apples-oranges-and-other-things

Denouement Expressed

The Urdu language evolved from the amalgamation of contributions of cultural expressions from four others, namely - Turkic, Arabic, Persian, and Hindi in varying proportions. Unique was its upbringing, divided between contrasting climates, as in the tents of marauding soldiers and the courts of conquering kings. It reflected the vanity and indulgence of the victor and the disillusionment and dismay of the subjugated, seamlessly woven together. With nearly 30% of the world population speaking the four mentioned tongues, Urdu professes a nativistic link with all of them. Having glorified it adequately, it is time to fixate upon the desired sentimental pursuit. The word for a tavern / bar in Urdu's versatile vocabulary is "Maikhana" while that for a loo is "Paikhana". Just perfect, aren't they! All snoops worth their salt, will be envious of this electrifying sleuthing accomplishment.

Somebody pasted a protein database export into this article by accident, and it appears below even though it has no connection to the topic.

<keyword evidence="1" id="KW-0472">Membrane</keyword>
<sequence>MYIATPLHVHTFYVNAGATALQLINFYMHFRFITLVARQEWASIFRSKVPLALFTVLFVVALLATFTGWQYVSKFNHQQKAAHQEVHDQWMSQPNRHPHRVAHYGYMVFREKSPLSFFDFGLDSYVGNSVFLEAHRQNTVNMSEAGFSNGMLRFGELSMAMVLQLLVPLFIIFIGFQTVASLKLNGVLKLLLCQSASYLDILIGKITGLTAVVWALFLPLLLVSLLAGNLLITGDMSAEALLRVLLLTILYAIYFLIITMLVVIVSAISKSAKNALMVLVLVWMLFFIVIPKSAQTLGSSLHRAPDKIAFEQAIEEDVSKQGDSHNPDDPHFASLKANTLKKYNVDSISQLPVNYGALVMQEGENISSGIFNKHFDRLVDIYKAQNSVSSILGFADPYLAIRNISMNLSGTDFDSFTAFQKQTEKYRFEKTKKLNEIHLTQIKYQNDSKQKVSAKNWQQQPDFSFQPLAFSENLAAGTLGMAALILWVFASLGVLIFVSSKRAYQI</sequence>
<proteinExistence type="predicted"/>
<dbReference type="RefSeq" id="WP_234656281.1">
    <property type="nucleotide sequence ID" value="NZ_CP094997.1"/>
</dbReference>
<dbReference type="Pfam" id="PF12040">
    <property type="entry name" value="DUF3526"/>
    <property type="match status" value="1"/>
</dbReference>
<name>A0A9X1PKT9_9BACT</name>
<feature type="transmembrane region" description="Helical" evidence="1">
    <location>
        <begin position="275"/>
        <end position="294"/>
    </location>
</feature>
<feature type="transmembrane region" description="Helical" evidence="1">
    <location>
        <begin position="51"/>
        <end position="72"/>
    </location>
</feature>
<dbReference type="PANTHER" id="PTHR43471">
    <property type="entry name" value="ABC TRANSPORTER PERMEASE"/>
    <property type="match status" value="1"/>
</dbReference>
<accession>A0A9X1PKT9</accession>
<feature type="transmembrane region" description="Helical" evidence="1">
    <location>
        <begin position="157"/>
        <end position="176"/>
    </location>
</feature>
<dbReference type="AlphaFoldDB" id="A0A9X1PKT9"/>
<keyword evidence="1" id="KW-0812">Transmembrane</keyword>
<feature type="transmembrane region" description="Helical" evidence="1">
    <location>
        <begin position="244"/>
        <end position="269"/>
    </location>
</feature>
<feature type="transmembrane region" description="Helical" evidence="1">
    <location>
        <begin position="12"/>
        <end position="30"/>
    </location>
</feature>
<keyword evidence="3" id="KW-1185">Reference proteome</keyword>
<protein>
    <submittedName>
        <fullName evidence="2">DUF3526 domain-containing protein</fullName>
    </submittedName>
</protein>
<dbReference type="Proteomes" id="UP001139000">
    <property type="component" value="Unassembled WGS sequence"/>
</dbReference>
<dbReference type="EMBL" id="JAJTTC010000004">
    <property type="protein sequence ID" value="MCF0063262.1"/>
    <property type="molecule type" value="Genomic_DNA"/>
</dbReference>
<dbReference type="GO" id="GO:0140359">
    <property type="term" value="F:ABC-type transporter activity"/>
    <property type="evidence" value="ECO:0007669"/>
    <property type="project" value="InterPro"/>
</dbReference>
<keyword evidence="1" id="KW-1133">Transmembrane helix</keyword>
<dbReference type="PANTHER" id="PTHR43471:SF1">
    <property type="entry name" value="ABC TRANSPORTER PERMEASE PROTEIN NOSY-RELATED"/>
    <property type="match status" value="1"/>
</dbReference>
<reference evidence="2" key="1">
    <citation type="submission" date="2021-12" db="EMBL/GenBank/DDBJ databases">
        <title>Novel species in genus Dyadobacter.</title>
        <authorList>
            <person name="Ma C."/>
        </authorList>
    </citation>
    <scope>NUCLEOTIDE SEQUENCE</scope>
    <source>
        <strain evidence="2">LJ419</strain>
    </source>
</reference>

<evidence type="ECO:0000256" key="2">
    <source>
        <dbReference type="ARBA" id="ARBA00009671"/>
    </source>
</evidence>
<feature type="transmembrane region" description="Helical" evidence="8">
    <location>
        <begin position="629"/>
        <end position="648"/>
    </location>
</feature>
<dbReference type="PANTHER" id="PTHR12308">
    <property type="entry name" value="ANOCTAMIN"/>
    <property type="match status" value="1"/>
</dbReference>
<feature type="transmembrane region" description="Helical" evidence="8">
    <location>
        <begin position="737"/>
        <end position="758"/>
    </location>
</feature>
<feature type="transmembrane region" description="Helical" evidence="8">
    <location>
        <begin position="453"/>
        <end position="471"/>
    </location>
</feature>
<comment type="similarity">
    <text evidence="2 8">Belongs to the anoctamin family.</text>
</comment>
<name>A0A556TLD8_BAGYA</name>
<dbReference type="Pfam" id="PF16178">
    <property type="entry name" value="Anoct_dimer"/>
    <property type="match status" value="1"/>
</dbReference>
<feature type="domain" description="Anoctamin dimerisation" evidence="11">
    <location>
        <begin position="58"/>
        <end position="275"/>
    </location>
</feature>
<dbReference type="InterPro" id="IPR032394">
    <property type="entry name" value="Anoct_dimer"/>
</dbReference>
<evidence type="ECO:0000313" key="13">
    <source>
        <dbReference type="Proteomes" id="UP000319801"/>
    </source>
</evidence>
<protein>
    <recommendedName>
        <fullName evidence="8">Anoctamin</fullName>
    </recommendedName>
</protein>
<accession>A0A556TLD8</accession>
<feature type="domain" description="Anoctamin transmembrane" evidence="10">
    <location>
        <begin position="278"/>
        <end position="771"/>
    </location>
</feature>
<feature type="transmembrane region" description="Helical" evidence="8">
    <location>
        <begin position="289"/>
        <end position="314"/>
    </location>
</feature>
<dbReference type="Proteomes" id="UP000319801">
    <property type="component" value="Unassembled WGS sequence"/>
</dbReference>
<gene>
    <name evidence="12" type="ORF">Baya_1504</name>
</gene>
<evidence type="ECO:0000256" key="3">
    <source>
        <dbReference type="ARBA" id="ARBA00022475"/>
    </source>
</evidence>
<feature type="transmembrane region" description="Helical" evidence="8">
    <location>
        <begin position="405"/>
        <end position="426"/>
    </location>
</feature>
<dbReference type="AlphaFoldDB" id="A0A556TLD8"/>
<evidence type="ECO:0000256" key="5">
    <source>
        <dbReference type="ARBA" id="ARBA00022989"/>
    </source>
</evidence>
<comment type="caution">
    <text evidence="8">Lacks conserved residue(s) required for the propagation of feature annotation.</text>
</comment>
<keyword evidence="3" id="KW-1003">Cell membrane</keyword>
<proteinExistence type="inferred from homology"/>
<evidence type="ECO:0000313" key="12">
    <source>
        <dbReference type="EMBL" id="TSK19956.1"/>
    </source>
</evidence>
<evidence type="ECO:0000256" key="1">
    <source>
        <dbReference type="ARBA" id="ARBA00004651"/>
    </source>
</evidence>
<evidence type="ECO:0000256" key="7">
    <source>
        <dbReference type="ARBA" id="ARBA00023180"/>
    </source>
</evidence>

Does this inspiring story end here? No sirree! Up and coming is yet another twist. Furtive hoarding of wealth is one more occupation affiliated to the state of being a male. In a flourishing tavern, there being no known exception to this distinctiveness, there is always a one-way migration of pecuniary wealth between visitors and the tavern-owner. Verifiable testimony of this fact can be had from the well-stocked and usually secluded and concealed safety vault of the tavern. The Urdu moniker for a vault is "Tehkhana". Bingo!


apples-oranges-and-other-things

A Contemplative Footnote